Can a Do-It-Yourselfer Apply Termicides?

termicidesThe answer to this question is yes!  Armed with some knowledge and access to a reliable source for Do-It-Yourself pest control products, any homeowner can protect their home from termite infestations.

Termicides can be used as an in-ground treatment or in-house treatment.  The in-ground treatment is used most often to eradicate an existing termite problem and prevent future infestations.  In-house treatments in the form of sprays and foams usually supplement the in-ground application.

Applying a Termicide

Here’s how to apply a typical in-ground termicide:

  • First, you need to purchase a termicide from a DIY pest control.  Many people buy these products online from reputable retailers.
  • Termicides are typically mixed with water then poured in a trench around the home.  You need to dig a six-inch deep, six-inch wide, trench close to your home’s foundation.  This is the most labor-intensive part of the process.  However, termites live under the ground, so you have to apply the termicide in the ground for it to be effective.
  • In areas of concrete slabs, you need to drill holes so the termicide can be applied below these surfaces.  These holes are drilled in garage, porch and patio slabs around 12 to 18 inches apart.  Homeowners can rent hammer drills like professional companies use at commercial rental stores to make the job a little easier.
  • Since you probably won’t have a large spraying rig like the professionals that holds 50 to 100 gallons of mixed termicide, you can accomplish the task with a five gallon bucket.  It will take more time, but you’ll get the job done.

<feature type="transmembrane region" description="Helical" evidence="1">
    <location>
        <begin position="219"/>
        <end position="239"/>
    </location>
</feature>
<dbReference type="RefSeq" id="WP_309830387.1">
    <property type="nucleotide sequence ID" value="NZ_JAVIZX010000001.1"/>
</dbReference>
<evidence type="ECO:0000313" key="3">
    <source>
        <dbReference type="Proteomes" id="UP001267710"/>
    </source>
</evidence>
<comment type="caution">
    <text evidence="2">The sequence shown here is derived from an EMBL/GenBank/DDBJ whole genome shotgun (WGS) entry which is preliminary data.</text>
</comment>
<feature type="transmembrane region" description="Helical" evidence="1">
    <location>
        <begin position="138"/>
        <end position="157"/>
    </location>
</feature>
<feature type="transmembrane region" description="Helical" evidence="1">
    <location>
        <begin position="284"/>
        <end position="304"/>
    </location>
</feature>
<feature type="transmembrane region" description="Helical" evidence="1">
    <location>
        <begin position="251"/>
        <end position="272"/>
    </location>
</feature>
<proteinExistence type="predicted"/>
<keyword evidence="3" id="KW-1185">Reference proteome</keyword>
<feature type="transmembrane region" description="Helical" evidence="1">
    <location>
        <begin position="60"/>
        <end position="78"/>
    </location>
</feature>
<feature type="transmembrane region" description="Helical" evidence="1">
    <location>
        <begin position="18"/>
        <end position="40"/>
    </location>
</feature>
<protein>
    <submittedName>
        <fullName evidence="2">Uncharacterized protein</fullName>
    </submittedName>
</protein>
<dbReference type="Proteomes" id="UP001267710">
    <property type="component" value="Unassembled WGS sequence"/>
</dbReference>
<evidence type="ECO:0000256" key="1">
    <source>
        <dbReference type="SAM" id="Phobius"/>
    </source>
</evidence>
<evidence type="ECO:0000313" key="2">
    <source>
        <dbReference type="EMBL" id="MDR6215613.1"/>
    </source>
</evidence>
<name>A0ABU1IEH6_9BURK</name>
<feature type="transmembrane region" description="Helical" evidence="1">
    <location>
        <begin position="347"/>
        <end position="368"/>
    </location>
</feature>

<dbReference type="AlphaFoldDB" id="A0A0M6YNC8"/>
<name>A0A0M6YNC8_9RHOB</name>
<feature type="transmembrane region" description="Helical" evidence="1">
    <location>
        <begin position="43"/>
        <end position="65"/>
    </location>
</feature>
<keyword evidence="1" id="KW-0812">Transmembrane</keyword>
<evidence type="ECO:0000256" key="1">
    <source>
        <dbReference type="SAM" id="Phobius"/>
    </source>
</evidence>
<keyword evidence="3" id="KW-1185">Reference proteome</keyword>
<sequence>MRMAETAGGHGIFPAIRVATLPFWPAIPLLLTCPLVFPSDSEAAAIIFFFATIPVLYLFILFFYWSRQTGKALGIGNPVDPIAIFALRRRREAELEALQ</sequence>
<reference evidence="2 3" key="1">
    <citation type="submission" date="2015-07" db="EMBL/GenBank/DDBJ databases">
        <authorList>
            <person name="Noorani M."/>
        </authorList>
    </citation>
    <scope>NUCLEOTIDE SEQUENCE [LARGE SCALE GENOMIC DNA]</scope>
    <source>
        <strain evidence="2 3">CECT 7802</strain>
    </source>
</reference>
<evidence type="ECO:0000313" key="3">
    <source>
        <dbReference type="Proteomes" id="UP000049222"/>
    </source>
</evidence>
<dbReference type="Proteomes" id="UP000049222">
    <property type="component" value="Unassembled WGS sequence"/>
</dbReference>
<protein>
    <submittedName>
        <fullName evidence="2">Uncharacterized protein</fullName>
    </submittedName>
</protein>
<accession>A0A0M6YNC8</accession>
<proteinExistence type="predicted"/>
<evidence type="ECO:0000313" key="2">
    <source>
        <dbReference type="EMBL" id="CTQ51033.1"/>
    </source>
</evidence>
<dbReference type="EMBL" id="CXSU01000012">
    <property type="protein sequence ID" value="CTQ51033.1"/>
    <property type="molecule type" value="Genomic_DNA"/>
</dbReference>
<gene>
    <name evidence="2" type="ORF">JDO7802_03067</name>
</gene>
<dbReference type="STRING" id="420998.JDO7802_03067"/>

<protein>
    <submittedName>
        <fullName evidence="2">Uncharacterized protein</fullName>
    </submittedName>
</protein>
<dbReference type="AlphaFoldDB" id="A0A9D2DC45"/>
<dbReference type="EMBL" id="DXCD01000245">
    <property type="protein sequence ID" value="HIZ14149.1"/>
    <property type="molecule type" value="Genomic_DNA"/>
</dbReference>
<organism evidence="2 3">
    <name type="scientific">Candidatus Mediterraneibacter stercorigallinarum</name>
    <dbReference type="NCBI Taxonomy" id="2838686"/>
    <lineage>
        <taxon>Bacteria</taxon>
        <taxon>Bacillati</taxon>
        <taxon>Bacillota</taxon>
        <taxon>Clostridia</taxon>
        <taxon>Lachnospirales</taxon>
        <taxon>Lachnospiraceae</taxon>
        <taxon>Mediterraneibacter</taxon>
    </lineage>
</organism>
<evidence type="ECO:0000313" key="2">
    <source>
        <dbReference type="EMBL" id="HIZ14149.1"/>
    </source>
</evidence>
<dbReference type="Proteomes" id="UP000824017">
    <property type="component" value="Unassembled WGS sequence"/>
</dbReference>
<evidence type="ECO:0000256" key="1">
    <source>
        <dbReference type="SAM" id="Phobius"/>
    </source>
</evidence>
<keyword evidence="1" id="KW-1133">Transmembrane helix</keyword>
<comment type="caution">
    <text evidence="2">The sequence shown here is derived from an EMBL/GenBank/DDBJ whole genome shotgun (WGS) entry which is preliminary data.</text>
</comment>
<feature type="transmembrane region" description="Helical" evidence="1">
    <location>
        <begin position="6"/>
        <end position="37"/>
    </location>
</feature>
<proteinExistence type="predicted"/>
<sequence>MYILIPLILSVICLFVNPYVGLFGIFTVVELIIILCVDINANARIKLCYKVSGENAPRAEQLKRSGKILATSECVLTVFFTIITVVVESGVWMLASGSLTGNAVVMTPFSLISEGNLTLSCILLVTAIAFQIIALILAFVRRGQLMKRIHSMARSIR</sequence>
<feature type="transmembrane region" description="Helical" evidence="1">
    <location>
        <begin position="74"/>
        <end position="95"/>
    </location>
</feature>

• Carefully read the termicide’s product label for directions on how to mix the solution.  You’ll also need to know how many gallons you need to apply every certain number of feet around your home’s foundation.  With this information, you pour the mixture into the trench mixing it in the soil and down into the drilled slab holes.  Termicides are designed to bond with soil.
  • After you finish applying the termicide, you can then cover the treated trench with the dirt you pulled out.  However, you must treat this dirt before you put it back.  You just can’t shovel it back in or you won’t have a good termite barrier.  One way to treat this dirt before putting back in the trench is to soak it with termicide.
  • By using a proven product and applying it properly, your home can be protected for up to 10 years.

How a Termicide Works

The best termicides are made with undetectable chemical technology and not repellents.  In other words, the termites can’t see, smell or taste the termicide.  Therefore, they can’t avoid it.  They come into contact with the termicide and ingest it.  Infected termites take the termicide back to the nest to infect their nestmates.  This is called the “transfer effect.”

This termicide technology is slow-acting so infected termites can spread it throughout the colony.  Undetectable chemicals differ from baits because not all termites have to come into contact with them to be infected. 

Termites are a serious problem and can devastate your home’s infrastructure.  Therefore, you should never wait to treat your home if you have termite evidence.  If you don’t have termites, you should make sure your home is adequately protected from an infestation. 

Real estate agents have a saying they use:  “There’s only two types of houses – those that have termites and those that will have termites.”  Professional termite control is very expensive.  With a little work and a good do-it-yourself termicide supplier, you can save a good chunk of money protecting your home.

Monica Bird (931 Posts)

Monica’s compassion for her customer's struggles with pest control issues and passion for pest control stems from over 10 years in the industry. With a master’s degree in entomology, she uses her knowledge and experience in chemistry, insects and pests to educate her customers.


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